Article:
New Delhi: The civil aviation ministry on Friday steered clear of asking airlines to reduce fares following a recent spike but sought a review of the increase in cancellation charges.
Some domestic airlines including Jet Airways (India) Ltd and SpiceJet Ltd increased cancellation fees from Rs.1,000 a ticket to Rs.1,500 last fortnight as they seek new ways to boost revenues to make up for increased costs and slowing traffic. The ministry, in its quarterly meeting with airline chief executives on Friday, asked the airlines to reduce the cancellation fees.
“There was no talk of airfares,” a person who was present at the meeting said, but declined to be identified. “But airlines have been told to charge cancellation fee based on differential pricing and (the) time the ticket was booked rather than one flat fee charged now for all tickets.”
Domestic airlines have increased air fares by as much as 25% since early September as their costs surged because of the falling rupee and high fuel prices. As a result, travelling business class from Delhi to Mumbai has become more expensive than flying to London.
The ministry was expected to take up the issue of the increased fares at the meeting on Friday but it did not potentially because the airlines are already burdened by losses.
Airlines have also increased baggage charges. SpiceJet has reduced the free baggage allowed per passenger to 15kg from 20 kg earlier this month.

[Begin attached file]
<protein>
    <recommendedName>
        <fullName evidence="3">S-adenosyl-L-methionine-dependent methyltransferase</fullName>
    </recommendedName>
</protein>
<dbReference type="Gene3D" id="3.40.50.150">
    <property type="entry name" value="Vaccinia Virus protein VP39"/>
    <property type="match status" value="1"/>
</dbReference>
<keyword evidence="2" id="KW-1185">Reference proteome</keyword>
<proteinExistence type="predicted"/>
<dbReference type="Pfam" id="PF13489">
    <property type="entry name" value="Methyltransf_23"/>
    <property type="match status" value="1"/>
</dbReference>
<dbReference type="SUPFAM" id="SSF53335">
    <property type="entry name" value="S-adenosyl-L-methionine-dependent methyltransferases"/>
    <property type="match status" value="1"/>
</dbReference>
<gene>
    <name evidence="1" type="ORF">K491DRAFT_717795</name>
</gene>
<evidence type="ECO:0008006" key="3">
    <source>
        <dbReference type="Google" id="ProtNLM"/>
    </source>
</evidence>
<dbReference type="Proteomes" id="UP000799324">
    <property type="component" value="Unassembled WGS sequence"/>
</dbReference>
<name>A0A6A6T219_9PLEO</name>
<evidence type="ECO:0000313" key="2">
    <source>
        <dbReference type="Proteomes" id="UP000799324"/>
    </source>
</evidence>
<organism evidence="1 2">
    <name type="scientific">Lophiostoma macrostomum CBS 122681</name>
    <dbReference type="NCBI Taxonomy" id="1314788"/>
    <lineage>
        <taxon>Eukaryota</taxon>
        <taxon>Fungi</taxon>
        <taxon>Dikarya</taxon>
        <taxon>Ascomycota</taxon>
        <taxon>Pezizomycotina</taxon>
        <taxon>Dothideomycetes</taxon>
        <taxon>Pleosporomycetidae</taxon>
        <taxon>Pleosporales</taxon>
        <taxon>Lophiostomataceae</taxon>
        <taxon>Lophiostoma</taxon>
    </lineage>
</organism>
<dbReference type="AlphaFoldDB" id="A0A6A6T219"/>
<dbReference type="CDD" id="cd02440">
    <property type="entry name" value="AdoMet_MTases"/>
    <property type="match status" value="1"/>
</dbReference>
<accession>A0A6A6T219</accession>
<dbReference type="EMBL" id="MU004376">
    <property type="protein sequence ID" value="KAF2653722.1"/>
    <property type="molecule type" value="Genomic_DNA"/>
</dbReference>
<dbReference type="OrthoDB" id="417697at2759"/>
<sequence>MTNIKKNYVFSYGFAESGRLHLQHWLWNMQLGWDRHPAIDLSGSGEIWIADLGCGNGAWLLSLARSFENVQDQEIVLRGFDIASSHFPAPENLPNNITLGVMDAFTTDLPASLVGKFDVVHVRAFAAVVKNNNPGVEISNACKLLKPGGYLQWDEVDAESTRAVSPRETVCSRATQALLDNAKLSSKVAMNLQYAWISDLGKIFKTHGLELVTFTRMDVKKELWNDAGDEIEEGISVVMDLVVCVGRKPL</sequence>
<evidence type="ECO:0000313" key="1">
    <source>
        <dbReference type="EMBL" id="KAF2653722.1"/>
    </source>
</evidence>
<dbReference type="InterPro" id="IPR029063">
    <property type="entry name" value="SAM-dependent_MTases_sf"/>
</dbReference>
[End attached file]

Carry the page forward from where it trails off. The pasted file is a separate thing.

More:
The Friday meeting was attended by the director general of civil aviation Arun Mishra, aviation secretary K.N. Srivastava and other civil aviation ministry officials.
Air India Ltd joint managing director Nasir Ali, Jet Airways’ chief Hameed Ali, SpiceJet managing director S. Natrajhen and GoAir’s vice-president (customer service and airports) Kamal Kikani attended the hour-long meeting.
The CEOs and officials were also told that the ministry is formulating an aircraft leasing policy to streamline issues and avoid problems for lessors that have resulted in aircraft lease charges going up for India.
Separately, the US Federal Aviation Administration, or FAA, completed its week-long audit of the directorate general of civil aviation on Friday. Mishra said India will not be downgraded by the FAA. “India continues to be under category 1,” he said, referring to fears that FAA may downgrade India’s safety rankings to category 2, which would have banned any expansion of flights by Air India and Jet Airways to the US.